Vettel's deal with Ferrari expires at the end of the season but Hamilton believes the 30-year-old would not join Mercedes, as he is unlikely to accept driving for a team where both drivers are granted equal status.
This season, Ferrari have made it clear that Vettel is their number one driver ahead of Kimi Raikkonen, favouring the former over the latter at Monaco and in Hungary.
Raikkonen's contract was renewed earlier this week, a move which many interpreted as a reward for the Finn's acceptance of his second driver role and his support to his teammate.
"I know he doesn't want to be my team‑mate," Hamilton told reporters at a press conference in Spa, ahead of Sunday's (27 August) Belgian Grand Prix.
"He would not be in the position he is now in his team in terms of how the team operate if he was here. I am always game to race whoever it is and racing against the best drivers is always a great thing."
While the roles within Ferrari are well defined, Hamilton returned third place to teammate Valtteri Bottas in Hungary to honour a previous agreement between the drivers. While the move could potentially be very costly in the context of the Formula 1 world championship where Hamilton trails Vettel by 11 points, for the Briton it epitomised his relationship with his teammate.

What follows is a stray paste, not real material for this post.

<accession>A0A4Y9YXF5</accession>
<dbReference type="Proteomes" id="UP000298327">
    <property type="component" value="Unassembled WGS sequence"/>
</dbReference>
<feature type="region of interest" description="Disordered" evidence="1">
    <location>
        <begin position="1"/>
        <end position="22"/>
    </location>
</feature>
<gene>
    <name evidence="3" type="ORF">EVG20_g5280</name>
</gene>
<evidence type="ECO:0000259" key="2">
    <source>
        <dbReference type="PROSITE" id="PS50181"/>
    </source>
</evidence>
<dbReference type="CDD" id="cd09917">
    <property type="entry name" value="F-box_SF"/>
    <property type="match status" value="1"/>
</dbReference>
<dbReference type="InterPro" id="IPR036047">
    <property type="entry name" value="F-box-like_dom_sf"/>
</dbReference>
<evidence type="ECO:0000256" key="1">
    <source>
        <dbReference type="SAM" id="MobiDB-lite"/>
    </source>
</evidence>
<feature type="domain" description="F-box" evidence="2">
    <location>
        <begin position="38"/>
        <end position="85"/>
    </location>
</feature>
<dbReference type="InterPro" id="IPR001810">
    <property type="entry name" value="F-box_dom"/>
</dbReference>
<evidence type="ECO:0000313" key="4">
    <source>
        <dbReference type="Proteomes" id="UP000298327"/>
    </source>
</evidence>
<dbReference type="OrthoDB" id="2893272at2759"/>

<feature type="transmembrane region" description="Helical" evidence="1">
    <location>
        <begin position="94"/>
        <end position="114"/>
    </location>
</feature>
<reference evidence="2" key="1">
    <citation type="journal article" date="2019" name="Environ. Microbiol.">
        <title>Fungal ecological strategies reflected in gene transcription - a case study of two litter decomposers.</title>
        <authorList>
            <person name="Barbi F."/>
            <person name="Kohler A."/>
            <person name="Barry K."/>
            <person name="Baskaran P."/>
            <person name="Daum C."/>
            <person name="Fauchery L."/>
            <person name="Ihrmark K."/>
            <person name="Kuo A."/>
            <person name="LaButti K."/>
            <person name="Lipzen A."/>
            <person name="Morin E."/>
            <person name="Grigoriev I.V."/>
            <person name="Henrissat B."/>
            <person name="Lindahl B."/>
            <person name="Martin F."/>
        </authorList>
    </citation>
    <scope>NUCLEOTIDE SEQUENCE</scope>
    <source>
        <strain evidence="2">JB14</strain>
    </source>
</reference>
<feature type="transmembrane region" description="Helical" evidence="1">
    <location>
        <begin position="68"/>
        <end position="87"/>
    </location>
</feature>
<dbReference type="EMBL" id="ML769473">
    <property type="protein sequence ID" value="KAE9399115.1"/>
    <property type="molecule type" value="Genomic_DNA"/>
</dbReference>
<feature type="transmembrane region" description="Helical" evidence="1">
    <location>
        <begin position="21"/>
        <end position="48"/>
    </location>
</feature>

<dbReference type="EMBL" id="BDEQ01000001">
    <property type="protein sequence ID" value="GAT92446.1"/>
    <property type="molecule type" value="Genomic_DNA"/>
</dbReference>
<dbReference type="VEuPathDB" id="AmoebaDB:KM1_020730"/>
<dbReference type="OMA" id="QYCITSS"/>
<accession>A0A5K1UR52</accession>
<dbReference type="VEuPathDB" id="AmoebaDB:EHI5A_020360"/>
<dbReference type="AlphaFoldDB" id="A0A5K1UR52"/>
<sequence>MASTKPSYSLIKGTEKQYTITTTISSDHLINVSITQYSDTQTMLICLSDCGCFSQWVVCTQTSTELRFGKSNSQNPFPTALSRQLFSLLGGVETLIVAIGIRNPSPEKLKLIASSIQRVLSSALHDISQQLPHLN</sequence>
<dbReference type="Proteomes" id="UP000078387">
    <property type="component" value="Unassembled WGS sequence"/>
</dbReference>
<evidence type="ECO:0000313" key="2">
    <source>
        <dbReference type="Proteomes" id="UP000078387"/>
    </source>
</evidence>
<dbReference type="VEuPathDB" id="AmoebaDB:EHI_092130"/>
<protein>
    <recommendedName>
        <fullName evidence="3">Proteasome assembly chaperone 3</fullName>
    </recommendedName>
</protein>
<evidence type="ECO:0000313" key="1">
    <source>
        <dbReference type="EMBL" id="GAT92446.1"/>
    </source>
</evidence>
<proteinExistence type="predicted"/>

"The last race is one of the best examples of how great the team is currently," Hamilton added.
"Coming into this season I haven't changed a single thing that I do, but there is another new element in the team and it works."
Vettel is widely expected to join Raikkonen in extending his deal with Ferrari but insisted a decision would not be announced within the next two weeks as he praised his team for renewing the Finn's deal.
"It's quite straightforward to work with him," he said. "I think everybody who knows him knows he's quite straightforward. He's a good match, and obviously it is great to continue like that."
Vettel and Hamilton arrive in Belgium for what is one of the iconic stages of the world championship with four wins each and the latter, who will celebrate his 200th start this weekend, admitted this year's battle was taking its toll.
"You don't want your competitors to see if you are struggling mentally or physically, you don't ever want to show weakness," he said.
"But it is so challenging for everyone involved in our team and in the sport. As a competitor at the top level I take a lot of inspiration from other competitors: Serena [Williams], [Roger] Federer and [Valentino] Rossi and you see their experiences and try to take it on. But it is so draining."